Enlisting and the Academy

Discussion in 'Naval Academy - USNA' started by navyboundjones, Jul 26, 2011.

  1. navyboundjones

    navyboundjones New Member

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    I am already a candidate applying to the USNA class of 2016. I have been to NASS this summer as well, which strengthens my desire to attend the Academy. But I am having problems planning a plan b. I know for sure I want to attend the Academy, and I will continue to reapply until I am too old, but meanwhile, I don't know what I should do. Also, I am in the NROTC app process as well. If I don't get an appointment this year, here are my proposed plans:

    NROTC (while reapplying to the Academy)
    Enlisting (under Delayed Entry Program (DEP), in case I don't get into the Academy or ROTC scholarship)
    Community college (for financial reasons; then reapply to the Academy)

    I do not mind enlisting. But how hard is it to come out of enlistment to attend USNA or NAPS? How would I apply to the Academy if I enlist? Does everyone get the chance to apply?

    For college, would it be best to get some college education before reapply? Or will the experience in the Navy (enlisted) be better?

    My parents think it would be better for me to enlist.
     
  2. usna1985

    usna1985 USNA Alumnus

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    First, don't assume you won't be accepted! Stay positive. But you're right to be considering Plan B.

    There are lots of questions imbedded in your post. IF your desire is to be a Navy OFFICER and have the academic ability to earn a college degree, the best way to accomplish your goal is to attend a 4-yr college.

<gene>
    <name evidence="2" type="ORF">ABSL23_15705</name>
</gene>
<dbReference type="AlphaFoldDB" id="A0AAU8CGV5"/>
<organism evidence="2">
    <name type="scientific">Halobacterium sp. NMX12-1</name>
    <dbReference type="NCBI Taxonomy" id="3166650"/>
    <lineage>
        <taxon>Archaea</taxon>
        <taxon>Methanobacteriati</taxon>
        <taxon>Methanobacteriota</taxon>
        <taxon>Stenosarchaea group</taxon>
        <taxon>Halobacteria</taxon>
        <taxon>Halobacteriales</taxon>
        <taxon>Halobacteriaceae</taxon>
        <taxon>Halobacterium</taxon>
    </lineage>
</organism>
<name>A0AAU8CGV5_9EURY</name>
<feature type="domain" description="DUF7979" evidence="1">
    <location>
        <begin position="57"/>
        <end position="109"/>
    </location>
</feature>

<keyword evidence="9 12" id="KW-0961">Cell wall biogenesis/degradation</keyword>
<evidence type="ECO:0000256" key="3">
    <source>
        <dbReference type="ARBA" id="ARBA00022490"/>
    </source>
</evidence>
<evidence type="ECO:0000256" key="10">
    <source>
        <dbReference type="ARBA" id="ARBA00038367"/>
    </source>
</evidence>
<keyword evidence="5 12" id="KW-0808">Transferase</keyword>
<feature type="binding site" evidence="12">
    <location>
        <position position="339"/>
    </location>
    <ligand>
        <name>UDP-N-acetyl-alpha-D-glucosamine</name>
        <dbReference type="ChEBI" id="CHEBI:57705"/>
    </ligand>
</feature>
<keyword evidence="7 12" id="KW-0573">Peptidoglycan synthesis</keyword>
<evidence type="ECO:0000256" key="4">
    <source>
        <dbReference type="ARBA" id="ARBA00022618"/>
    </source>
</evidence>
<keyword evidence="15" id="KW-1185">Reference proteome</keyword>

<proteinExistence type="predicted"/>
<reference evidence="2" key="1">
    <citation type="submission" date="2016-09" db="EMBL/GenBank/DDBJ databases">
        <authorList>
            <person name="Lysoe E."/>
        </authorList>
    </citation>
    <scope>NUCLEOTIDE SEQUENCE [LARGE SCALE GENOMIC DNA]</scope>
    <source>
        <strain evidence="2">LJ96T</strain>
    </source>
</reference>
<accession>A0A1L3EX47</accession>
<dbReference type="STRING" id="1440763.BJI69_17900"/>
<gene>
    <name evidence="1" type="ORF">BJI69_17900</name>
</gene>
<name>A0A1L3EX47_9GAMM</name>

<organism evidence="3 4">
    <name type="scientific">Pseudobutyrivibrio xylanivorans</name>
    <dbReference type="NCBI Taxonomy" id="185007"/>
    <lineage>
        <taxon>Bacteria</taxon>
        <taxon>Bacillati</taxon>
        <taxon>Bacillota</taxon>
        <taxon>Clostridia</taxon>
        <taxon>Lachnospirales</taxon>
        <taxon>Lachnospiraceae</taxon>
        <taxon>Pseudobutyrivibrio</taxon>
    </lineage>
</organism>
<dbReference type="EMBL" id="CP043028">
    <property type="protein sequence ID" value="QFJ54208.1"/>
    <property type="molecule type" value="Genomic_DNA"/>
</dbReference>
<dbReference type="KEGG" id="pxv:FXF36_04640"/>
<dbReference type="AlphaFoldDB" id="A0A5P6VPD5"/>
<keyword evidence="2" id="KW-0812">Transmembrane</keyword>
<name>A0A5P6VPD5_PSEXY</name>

There are 3 approaches to this:

    (1) USNA -- you probably know the benefits of this. It's extremely competitive but you won't know how you stand if you don't apply

    (2) ROTC -- Great porgram that is more civilian and less military than USNA. However, you still graduate with a commission.

    (3) OCS -- Officer Candidate School. You graduate from college and then apply to the USN to become an officer. Less guarantee than USNA or USN but, if you do well in college and otherwise are qualified, there's a reasonable opportunity to be accepted.

    If you cannot afford a 4-yr college, starting at community college and then transferring after 2 yrs is another option. I wouldn't do CC unless it is your only financial option (which is legit) or the CC in your area is stronger academically than any 4-yr program to which you were admitted.

    Enlisting is something completely different. You are still serving your country and can acquire some great job skills and earn money that will allow you to attend college (as well as military benefits that will help with this). However, the work you do, your lifestyle, your pay, etc. will be entirely different.

    There ARE ways you can go from enlisted to officer but they are rare and not guaranteed. It is VERY difficult to go from enlisted to USNA -- the best shot for that is probably to be an enlisted submariner. Not saying that it doesn't happen but it is not a common path. Thus, if you enlist, you should be prepared to spend 4+ years as an enlisted. It is not the best -- or even a good -- route to becoming an officer.

    Bottom line: If you don't get into USNA this year, attend a 4-yr college and reapply. Your odds of getting in next year are MUCH better with that plan than with enlisting.

    Finally, this issue has been discussed at length in the past and there are some very good (and diverse) views on the subject. I would suggest searching under "enlisted" in this forum for those threads and messages.